Missing a day of school doesn’t have to mean missing out entirely on learning and fun. Rest is important, but if your child is only a bit under the weather, a day at home may leave him or her feeling restless. So, pick two or three activities from this list for a healthy dose of entertainment and a little education, too!
An afternoon tucked in bed reading could be bliss to some kids. But many will need a little extra enticement to make books a part of their sick day. That’s where you come in! Crack open a book, clear your throat, and start reading! The more over-the-top you are with the voices, the better. “The Book with No Pictures” by B.J. Novak was specifically written to be read aloud, and it’s funny, too. The Lemony Snicket books, “A Series of Unfortunate Events” beg to be read in a dramatic fashion. Or try one of the Harry Potter books. Your own voice will add a bit of magic to the comfortingly familiar stories.
Children today spend their lives smiling for our phone cameras. But how often do they get to sit back and enjoy all those images and videos? Here’s a great opportunity for them to flip through family albums, photo books, or the photo files and videos on your laptop or tablet. Kids especially enjoy hearing the funny stories behind photos you’ve taken.
An easy win
Board games are a natural for sick days, but choose wisely. Something with complex rules or lots of random “go back to the start” moments could only serve to send a cranky child over the edge.
Sick day smoothie
Whip up a healthy, easy-to-sip, nutritious smoothie. Combine a cup each of yogurt, orange juice, frozen fruit, ice, and a full banana in your blender. (Smoothies are very forgiving, so feel free to adjust and improvise!) Give your child half in the morning, then freeze the rest in an ice pop mold for a super cool, throat-soothing afternoon treat!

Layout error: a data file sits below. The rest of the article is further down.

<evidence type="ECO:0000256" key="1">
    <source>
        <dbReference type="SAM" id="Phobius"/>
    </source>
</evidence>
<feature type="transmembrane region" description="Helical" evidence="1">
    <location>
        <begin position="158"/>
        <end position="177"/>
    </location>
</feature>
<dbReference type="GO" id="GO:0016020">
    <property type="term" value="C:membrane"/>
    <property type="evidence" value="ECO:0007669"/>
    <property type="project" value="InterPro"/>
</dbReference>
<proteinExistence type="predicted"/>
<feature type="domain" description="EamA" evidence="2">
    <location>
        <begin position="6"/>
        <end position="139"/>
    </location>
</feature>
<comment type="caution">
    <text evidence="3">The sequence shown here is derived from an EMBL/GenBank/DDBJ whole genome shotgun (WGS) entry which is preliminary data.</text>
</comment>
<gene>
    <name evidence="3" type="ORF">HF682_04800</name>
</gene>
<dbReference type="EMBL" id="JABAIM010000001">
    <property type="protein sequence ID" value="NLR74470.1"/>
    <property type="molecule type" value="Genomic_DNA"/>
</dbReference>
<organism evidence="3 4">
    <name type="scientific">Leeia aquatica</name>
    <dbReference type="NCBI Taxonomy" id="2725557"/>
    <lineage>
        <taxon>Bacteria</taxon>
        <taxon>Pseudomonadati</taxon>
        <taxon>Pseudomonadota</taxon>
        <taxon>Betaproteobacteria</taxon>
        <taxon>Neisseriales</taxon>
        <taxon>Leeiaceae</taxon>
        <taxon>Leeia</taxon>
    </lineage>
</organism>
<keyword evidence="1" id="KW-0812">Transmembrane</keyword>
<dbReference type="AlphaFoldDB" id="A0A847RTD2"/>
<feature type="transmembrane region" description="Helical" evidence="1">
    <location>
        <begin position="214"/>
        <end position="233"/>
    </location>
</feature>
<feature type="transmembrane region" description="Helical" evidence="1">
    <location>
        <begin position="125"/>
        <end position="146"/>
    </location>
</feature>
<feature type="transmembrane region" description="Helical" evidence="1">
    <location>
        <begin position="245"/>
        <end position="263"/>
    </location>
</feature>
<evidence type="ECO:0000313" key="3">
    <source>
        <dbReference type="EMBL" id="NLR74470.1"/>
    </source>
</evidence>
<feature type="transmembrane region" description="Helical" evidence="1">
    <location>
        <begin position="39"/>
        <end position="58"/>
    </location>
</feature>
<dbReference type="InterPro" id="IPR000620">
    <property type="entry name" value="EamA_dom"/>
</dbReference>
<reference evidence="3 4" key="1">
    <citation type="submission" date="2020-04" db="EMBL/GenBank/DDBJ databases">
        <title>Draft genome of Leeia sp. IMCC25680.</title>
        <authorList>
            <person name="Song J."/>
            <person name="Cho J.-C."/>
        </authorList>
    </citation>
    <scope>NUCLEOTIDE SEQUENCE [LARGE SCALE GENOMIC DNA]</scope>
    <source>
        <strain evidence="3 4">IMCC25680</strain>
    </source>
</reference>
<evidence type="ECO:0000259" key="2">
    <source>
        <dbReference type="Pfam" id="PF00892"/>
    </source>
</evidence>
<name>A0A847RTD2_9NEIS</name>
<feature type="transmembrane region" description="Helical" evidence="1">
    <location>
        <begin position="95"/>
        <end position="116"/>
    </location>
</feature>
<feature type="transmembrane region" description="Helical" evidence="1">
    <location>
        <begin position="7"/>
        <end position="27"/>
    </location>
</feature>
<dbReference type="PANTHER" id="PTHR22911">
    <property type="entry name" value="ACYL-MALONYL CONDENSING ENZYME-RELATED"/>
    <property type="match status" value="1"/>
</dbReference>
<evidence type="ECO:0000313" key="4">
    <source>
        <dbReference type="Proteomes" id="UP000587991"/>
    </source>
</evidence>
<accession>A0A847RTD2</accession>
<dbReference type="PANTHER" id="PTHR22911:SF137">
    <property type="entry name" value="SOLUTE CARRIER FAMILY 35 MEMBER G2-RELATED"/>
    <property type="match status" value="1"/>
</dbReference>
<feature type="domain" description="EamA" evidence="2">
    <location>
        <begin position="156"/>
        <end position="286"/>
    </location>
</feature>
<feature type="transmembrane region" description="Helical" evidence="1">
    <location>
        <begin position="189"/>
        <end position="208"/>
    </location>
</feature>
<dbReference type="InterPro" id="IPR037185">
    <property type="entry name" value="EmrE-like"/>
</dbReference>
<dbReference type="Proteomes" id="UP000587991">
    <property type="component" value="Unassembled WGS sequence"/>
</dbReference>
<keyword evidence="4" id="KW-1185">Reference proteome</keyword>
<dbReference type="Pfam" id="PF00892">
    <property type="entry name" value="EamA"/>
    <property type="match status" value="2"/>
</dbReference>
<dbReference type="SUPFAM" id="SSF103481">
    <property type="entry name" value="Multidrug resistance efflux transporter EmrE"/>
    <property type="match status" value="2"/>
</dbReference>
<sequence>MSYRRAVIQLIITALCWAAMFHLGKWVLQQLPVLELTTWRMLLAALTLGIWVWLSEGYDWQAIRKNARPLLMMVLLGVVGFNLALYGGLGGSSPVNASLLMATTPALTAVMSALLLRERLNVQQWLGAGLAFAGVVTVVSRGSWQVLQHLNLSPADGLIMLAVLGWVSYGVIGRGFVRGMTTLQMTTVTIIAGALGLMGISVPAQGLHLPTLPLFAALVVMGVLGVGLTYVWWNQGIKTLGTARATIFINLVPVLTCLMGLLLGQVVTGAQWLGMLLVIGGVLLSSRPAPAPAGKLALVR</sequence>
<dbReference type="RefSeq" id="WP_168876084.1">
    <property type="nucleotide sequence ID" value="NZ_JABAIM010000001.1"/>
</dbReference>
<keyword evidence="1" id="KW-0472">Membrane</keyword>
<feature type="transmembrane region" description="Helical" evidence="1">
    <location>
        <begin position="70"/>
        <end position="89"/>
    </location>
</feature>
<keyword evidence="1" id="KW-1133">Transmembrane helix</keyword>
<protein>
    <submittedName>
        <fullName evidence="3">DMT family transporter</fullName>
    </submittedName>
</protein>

Music to their ears
If you’re like most busy parents, your own hobbies have gone by the wayside a while ago. A sick day is the perfect time to break out your dusty guitar, ukulele, or other long-forgotten instrument. Even some simple strumming will likely impress your child, and if you can sing along, they’ll be doubly pleased! No instrument? No worries. Just sing. Even a child who is normally too old to be sung to often enjoys it as they drift into a nap on a sick day.
A little creativity can help pass the time beautifully. Think small scale for sick day crafts, especially if your child is working from their bed. One simple project is to let your child use an inkpad to put a single finger- or thumbprint on a series of sticky notes. Then they can use colored pencils or markers to add eyes, ears, feet, tails, beaks, etc. Kids can display their creatures on the wall, bedposts, and dresser to keep them company!
Round up the stuffed animals and bring them to your child for check-ups. Especially for younger kids, playing the role of doctor will also make them feel more at ease and in control if you do end up having to visit the pediatrician.
Sick days don’t have to be all about sneezes and coughs. With a few well-chosen activities, they can be filled with smiles, learning opportunities and a few giggles!
Learning is Where We Play: